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Mr. Bing brings Chinese jianbing to New York

Mr. Bing, jianbing, Chinese food, Beijing crepes

There's a new Mr. Bing in town, and this Mr. Bing is serving mouthwatering, savory, spicy and sweet Chinese food — also known as "jianbing" or Beijing street crepes — on the Lower East Side. Made of mung bean flour, egg, crispy wonton, scallions, sesame, crispy wontons, hoisin sauce and a top-secret spicy sauce, this finger-friendly food hits all the right flavor notes.

纽约又多了家"老金煎饼",地点位于纽约下东城,主打垂涎欲滴、外皮软嫩内里焦酥的煎饼果子,也被称为"蛋饼"、北京街头薄饼。绿豆粉、鸡蛋、香脆馄饨、香葱、芝麻、海鲜酱和秘制麻辣酱必不可少,吮指飘香。

Mr. Bing, i.e. Brian Goldberg, was born in New York City during the 1977 blackout and soon after fell in love with Chinese food. His high school girlfriend's family owned Chinese restaurants and, "like a good Jewish family," he and his parents would eat at a local spot called Fortune Garden every Sunday night.

金伯亮,全名布赖恩·戈德堡,1977年生于纽约,后来爱上了中国菜。他高中女友的父母经营一家中国餐馆,"像所有犹太家庭那样,"他和父母每周日都会到一个叫福景苑的当地餐馆聚餐。

While studying abroad in Beijing, Goldberg became "obsessed" with Chinese street crepes, which he'd eat from a vendor parked outside his dorm room every morning. And afternoon. And evening.

在北京留学时,老金"痴迷"上中国的街头煎饼,每天早上必须驻足停在宿舍外的三轮车煎饼摊上买一份煎饼。下午和晚上也不例外。

A major in Chinese at Brandeis led to a master's in East Asian studies at Columbia, where Goldberg also enrolled in business classes. As part of an assignment, he wrote a business plan for Goldberg's Chinese Crepes, a franchise of street carts that would sell the food couldn't find in America. Goldberg's Chinese skills eventually led him to work as a reporter in Singapore and a trader in Taiwan.

老金是哥伦比亚大学东亚研究硕士专业毕业,接着在投资银行的股票销售交易中摸打滚爬多年,又在新加坡当过记者、在台湾做过交易员。他在哥大时写过商业计划,就是关于开一家在美国还找不到的街头煎饼店。

But moving other people's money around didn't satisfy Goldberg's entrepreneurial spirit, so he opened a small cafe in Hong Kong. After tasting 40 different street crepes in Northern China, Goldberg settled on his favorite and purchased the recipe from a young street vendor. He then flew the vendor to Hong Kong so she could teach Goldberg how to make crepes for the first Mr. Bing's.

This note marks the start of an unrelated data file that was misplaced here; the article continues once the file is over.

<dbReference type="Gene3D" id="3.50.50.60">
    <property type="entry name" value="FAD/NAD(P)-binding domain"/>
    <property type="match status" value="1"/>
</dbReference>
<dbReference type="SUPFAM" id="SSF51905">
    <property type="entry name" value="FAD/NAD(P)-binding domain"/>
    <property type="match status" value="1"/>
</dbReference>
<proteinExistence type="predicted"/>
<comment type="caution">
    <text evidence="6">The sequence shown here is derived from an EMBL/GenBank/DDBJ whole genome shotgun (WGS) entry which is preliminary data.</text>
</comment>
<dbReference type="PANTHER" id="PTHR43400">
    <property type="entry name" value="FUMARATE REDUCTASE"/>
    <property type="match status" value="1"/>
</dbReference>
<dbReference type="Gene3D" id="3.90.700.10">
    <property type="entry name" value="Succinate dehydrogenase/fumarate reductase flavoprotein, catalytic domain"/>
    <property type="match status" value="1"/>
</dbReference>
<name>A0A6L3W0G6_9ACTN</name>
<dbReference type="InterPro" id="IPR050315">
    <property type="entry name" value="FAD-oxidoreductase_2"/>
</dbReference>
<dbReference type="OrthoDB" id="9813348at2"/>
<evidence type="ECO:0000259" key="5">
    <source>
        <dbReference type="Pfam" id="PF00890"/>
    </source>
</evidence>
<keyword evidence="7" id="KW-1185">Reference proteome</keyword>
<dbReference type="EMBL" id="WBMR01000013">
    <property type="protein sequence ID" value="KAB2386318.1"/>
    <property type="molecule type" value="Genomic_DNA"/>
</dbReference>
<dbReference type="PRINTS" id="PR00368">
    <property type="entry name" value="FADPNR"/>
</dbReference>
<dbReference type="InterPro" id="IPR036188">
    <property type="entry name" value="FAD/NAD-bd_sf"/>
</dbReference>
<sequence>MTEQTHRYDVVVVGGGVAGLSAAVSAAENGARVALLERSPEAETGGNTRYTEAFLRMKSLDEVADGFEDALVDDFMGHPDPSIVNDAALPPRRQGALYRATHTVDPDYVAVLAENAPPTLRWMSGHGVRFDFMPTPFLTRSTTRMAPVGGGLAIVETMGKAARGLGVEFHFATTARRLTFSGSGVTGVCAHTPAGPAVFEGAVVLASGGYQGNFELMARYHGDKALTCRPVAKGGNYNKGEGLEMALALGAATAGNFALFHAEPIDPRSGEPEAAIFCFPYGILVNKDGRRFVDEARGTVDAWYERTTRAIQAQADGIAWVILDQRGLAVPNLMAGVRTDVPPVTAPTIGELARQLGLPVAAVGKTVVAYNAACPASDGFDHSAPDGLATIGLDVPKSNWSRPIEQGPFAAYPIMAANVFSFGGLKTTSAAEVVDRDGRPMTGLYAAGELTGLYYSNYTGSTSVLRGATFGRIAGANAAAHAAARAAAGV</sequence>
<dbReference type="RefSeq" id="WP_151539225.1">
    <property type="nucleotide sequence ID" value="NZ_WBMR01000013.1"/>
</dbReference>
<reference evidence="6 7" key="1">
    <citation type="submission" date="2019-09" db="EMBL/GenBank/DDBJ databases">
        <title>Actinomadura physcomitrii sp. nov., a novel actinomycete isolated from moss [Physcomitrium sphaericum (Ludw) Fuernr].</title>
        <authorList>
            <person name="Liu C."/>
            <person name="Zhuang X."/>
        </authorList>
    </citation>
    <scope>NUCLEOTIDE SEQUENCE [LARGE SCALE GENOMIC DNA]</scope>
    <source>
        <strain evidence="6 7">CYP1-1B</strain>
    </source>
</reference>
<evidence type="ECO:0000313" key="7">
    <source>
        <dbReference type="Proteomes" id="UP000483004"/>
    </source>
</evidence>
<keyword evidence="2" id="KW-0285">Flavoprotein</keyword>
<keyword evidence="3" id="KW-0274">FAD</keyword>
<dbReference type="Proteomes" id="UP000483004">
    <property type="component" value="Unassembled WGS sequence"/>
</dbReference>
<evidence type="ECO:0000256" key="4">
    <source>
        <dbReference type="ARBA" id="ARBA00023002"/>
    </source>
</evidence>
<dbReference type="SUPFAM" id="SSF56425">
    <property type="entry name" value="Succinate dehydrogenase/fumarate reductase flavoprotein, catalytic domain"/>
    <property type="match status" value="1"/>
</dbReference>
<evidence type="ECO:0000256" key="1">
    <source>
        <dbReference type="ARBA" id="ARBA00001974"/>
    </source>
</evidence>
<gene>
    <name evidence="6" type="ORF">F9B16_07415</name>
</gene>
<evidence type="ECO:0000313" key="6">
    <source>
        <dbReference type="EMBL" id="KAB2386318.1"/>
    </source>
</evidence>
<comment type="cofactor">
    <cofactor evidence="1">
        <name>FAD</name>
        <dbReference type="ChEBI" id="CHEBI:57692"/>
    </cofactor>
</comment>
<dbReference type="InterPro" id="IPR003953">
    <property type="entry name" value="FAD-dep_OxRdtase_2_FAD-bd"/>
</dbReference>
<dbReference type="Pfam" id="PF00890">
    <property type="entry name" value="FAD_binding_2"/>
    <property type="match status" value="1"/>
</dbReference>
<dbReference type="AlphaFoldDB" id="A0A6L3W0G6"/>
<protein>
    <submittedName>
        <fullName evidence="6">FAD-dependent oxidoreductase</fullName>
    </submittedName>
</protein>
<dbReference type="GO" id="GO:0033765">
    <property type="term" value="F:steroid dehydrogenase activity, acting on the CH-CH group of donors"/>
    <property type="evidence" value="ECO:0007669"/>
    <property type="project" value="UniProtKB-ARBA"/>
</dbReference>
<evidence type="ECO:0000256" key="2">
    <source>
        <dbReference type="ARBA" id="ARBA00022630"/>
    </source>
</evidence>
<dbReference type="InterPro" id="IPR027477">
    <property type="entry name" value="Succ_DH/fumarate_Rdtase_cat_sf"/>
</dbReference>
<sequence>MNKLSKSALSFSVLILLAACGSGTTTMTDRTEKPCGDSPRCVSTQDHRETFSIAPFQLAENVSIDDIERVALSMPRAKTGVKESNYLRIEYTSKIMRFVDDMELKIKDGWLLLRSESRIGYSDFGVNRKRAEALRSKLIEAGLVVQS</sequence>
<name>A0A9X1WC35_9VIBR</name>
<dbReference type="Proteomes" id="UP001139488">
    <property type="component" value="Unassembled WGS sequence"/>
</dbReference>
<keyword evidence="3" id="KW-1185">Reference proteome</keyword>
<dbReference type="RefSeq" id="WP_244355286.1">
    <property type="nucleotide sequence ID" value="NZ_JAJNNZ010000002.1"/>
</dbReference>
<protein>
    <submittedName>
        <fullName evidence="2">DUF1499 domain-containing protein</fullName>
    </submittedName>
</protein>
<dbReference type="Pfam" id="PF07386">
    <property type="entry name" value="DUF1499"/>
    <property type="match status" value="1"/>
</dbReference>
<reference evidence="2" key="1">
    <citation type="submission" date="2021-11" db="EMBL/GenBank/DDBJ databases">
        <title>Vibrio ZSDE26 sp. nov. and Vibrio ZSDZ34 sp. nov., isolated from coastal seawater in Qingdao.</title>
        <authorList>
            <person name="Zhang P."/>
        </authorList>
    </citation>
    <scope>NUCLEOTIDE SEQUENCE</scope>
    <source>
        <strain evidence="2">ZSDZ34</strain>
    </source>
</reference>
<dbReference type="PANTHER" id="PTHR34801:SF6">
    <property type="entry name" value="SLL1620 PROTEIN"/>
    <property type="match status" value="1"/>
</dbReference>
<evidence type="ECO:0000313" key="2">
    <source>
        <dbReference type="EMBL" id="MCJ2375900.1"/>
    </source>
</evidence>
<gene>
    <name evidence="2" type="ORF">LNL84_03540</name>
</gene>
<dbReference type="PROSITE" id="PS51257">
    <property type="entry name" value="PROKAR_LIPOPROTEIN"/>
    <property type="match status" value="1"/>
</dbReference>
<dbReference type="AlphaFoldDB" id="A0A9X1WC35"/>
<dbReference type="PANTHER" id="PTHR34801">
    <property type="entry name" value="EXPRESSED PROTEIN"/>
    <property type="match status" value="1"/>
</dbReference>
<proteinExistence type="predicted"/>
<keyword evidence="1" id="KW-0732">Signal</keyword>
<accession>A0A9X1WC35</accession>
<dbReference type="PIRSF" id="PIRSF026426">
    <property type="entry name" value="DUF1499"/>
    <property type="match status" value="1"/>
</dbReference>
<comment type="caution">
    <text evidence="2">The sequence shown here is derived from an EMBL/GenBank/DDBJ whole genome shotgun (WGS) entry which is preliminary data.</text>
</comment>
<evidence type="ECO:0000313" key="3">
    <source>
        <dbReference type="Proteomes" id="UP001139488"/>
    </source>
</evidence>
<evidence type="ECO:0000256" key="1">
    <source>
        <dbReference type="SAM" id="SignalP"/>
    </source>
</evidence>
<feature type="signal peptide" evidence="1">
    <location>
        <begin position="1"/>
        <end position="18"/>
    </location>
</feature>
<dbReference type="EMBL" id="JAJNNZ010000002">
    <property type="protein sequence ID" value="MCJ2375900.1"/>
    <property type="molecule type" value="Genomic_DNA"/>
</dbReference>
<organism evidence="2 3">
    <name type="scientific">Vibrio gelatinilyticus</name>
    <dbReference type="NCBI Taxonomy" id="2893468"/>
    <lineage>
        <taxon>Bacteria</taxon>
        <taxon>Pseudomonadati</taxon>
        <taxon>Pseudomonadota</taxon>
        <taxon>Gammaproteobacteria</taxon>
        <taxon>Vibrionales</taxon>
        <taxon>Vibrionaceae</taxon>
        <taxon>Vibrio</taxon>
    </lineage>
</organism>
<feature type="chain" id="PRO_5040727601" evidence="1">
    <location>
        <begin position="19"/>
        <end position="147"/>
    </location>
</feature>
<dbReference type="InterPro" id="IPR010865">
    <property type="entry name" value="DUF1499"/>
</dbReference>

帮别人投资并不能满足老金的企业家精神,所以他在香港地区开了一个小咖啡馆。老金在中国北方品尝40种不同的街头摊饼后,选中最喜欢的那家,并买下配方。然后,他立马请师傅飞来香港,专门向她学做煎饼。

In America, most Chinese cuisine was influenced by immigrants from southern China, and Goldberg, who had spent 14 years abroad, was eager to bring some tastes of northern China back home.

美国的中国菜大多经中国南方的移民传入,而移居海外长达14年的老金,急于为纽约带来中国北方的一些口味。

Last summer, Goldberg returned to New York, ready to introduce Americans to a new treat from China.

去年夏天,老金回到纽约,准备向美国食客介绍这道北方佳肴。

"I really wanted to make something and create something that I could leave in this earth," Goldberg said of bringing jianbing to New York, "When people hear crepes, they want Nutella." Indeed, there is a Nutella bing on the menu, in addition to a Peking duck bing and a pork bing. In China, it's rare that any meat is used in a jianbing, but hey, Americans love their meat.

在提及为何向纽约引进煎饼时,老金说,"我真的很想做点什么,创造些东西,可以留在这个世界。当人们听到薄饼,他们想到的只是花生酱。"事实上,老金煎饼的菜单上,除了北京烤鸭和猪肉煎饼,还提供风味西化的花生酱煎饼。在中国,煎饼很少夹肉,而在纽约入乡随俗,美国人爱吃肉。

Mr. Bing launched in New York as a pop-up at UrbanSpace's holiday market and has returned, this time downtown at 10 Kenmare St. through March 31, with plans to find a new permanent home in the city. The shop is open from 11 a.m. to 10 p.m., and bings cost $8-14.

老金煎饼将参加UrbanSpace的假日集市,地点在下城的肯莫街10号,并计划在城中寻得一家永久店址。他的店面将在上午11时至晚上10时开放,价格8到14美元。

2016-06-23

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